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Commercial buildings are set to lead the adoption rate of the internet of things (IoT) until 2017, when smart homes are expected to gain momentum, according to analyst company Gartner.
Bettina Tratz-Ryan, research vice-president at Gartner, said IoT creates a unified view of facilities management, as well as advanced service operations through the collection of data and insights from a multitude of sensors.
“Especially in large sites, such as industrial zones, office parks, shopping malls, airports or seaports, IoT can help reduce the cost of energy, spatial management and building maintenance by up to 30%,” said Tratz-Ryan.
The business applications fuelling the growth of IoT in commercial buildings are handled through building information management systems that drive operations management, especially around energy efficiency and user-centric service environments.
In 2016, commercial security cameras and webcams, as well as indoor LEDs, will drive total growth, representing 24% of the IoT market for smart cities.
Building regulations are likely to drive adoption. For instance, the UK’s building information modelling (BIM) mandate requires that all public sector construction commencing in 2016 complies with BIM (level 2).
“BIM utilises data models coming from various information sources, including IoT, which will be used by commercial real estate in the future,” said Tratz-Ryan.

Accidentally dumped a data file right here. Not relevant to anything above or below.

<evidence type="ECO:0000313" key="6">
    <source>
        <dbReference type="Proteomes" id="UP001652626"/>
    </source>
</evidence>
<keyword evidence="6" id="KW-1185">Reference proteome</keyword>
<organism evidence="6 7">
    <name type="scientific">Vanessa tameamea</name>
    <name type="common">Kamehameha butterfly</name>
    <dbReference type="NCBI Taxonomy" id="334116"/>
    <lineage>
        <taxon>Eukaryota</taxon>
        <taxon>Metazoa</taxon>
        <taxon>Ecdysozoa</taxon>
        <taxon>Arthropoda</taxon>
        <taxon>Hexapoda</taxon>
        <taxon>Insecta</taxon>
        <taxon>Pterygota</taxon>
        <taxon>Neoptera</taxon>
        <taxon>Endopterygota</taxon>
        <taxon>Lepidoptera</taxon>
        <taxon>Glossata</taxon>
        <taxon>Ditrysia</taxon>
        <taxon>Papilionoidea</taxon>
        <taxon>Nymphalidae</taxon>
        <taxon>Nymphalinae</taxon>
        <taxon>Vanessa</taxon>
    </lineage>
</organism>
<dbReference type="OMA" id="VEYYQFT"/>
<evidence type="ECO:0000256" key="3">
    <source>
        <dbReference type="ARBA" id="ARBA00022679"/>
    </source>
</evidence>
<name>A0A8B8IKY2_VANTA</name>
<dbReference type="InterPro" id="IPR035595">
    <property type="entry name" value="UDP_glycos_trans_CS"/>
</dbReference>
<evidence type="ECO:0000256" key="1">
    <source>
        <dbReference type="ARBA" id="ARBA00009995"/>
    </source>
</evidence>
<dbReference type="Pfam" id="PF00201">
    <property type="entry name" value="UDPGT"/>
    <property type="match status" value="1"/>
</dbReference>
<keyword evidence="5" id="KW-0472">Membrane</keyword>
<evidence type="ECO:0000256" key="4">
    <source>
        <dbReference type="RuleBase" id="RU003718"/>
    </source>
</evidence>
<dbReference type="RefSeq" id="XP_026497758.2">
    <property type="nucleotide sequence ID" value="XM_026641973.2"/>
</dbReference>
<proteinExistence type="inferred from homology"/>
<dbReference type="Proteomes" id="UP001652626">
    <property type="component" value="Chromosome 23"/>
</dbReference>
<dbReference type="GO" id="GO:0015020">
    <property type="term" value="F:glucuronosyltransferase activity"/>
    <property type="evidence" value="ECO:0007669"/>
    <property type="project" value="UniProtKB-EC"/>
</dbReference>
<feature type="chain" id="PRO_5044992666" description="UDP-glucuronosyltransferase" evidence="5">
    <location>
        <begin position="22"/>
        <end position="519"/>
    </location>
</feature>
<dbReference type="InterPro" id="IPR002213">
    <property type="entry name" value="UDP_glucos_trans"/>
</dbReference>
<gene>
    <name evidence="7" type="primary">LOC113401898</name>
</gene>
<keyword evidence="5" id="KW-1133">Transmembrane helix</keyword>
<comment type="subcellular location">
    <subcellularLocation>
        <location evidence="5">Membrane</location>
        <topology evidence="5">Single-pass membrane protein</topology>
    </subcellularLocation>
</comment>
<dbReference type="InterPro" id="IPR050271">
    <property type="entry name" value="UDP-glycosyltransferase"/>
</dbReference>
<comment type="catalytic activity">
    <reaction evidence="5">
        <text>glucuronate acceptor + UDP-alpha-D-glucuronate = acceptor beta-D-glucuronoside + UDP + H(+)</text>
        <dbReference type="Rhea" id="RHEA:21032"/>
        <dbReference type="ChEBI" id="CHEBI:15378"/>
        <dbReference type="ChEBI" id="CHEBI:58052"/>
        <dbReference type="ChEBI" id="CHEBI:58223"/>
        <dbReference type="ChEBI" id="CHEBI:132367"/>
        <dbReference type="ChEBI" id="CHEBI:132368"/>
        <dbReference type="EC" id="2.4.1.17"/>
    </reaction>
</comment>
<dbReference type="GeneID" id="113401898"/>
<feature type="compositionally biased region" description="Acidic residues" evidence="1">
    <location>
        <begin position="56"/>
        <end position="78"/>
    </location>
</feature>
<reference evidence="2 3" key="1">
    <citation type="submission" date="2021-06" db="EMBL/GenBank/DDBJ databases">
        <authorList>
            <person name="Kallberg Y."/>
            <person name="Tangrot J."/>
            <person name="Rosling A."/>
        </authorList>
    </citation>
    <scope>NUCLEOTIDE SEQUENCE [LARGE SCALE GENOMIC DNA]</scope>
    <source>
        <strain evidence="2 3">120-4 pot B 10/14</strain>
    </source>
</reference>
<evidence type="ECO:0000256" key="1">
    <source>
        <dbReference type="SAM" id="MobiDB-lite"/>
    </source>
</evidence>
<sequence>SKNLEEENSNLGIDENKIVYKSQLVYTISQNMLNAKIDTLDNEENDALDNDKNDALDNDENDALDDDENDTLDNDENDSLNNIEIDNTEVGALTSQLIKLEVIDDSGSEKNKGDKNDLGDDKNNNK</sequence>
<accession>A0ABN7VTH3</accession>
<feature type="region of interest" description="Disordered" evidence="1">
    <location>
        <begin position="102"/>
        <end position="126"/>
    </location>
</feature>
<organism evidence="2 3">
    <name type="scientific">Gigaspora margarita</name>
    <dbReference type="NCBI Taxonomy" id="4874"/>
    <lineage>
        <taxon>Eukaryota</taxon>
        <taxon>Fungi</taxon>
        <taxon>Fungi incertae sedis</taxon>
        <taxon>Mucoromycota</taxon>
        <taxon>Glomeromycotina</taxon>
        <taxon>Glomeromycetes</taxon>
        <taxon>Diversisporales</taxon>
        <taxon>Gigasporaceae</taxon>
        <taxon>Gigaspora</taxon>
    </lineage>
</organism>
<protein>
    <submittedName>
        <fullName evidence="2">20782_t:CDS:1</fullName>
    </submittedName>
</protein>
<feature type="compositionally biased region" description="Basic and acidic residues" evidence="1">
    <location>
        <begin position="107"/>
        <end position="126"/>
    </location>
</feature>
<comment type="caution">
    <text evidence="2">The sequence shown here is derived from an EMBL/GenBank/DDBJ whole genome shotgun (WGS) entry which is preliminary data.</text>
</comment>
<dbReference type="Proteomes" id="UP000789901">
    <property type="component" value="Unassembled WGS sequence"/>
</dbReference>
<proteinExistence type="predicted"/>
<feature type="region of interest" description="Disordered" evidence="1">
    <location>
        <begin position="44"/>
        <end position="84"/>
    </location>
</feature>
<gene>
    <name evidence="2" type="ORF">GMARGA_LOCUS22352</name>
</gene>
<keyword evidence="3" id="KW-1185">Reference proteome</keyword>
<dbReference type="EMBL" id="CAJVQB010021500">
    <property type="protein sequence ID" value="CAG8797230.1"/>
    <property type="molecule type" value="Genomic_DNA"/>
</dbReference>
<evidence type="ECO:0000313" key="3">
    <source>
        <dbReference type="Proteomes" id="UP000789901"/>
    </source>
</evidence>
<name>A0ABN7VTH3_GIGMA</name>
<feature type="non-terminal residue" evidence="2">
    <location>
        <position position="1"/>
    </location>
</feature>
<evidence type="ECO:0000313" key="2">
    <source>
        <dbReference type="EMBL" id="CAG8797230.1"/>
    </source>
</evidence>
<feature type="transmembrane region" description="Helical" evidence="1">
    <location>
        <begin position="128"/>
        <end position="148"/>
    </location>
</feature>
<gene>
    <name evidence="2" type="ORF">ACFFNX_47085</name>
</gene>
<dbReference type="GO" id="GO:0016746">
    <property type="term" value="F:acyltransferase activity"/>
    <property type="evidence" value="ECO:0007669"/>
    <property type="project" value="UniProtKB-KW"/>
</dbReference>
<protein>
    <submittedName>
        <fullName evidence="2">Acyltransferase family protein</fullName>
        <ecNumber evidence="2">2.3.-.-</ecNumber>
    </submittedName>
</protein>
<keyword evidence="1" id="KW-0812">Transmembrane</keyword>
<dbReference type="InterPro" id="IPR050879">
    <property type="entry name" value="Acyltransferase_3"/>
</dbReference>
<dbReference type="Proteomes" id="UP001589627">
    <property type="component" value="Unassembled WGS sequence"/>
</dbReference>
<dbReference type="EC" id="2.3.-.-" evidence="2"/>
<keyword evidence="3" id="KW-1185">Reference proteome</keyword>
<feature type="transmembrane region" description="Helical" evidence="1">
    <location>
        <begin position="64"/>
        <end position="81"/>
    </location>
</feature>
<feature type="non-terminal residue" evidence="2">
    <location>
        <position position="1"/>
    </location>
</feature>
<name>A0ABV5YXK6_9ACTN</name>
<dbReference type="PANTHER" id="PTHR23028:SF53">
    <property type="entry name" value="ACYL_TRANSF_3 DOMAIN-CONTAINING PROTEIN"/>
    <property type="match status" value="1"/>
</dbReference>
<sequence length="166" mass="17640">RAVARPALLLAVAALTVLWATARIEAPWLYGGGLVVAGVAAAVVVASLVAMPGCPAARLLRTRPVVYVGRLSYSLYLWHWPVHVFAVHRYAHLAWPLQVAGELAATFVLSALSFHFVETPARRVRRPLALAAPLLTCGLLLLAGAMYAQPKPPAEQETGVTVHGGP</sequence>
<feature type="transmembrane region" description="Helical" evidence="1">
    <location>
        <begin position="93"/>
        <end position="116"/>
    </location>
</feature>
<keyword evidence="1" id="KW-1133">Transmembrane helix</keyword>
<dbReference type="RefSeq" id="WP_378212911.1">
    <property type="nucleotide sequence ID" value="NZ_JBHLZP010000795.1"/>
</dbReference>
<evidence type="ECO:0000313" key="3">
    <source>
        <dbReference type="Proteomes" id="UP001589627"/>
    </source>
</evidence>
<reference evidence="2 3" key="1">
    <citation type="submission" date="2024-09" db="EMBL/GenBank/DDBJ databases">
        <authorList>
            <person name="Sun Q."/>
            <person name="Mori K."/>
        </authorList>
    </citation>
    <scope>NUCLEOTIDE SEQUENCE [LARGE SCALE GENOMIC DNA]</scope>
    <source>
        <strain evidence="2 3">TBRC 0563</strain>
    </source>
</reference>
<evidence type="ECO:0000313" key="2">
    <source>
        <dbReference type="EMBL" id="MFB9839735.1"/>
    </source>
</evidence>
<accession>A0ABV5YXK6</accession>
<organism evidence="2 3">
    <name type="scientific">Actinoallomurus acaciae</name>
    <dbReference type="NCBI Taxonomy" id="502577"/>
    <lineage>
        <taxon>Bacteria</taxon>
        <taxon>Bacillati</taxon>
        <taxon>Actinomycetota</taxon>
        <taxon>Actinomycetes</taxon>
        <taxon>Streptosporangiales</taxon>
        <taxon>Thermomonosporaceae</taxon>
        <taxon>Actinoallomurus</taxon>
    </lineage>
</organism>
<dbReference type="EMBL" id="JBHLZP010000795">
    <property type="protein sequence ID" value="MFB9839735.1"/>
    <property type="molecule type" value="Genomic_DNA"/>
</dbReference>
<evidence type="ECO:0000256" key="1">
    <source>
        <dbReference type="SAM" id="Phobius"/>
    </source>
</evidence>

Smart homes will represent 21% of total IoT use in smart cities in 2016, according to Gartner.
“Device and wireless standards will be embedded in more devices. Homes will move from being interconnected to information- and smart-enabled – an integrated services environment that will provide value to the home and the individual ambience,” said Tratz-Ryan.
Gartner expect smart TVs, smart set-top boxes, smart bulbs and various home automation tools such as smart thermostats, home security systems and kitchen appliances will drive adoption of IoT in the home.
“The growing maturity of smart home platforms through an ecosystem of home appliances, infotainment and home sensors will mean smart home investments overtake those of commercial buildings in 2018,” said Tratz-Ryan.
Read more about smart cities
- Only once leaders develop a framework for local economic and societal development can the “smart city” buzz evolve into “intelligent communities”.
- New York City’s model for using data analytics is an example of how London could become a more joined-up, efficient city.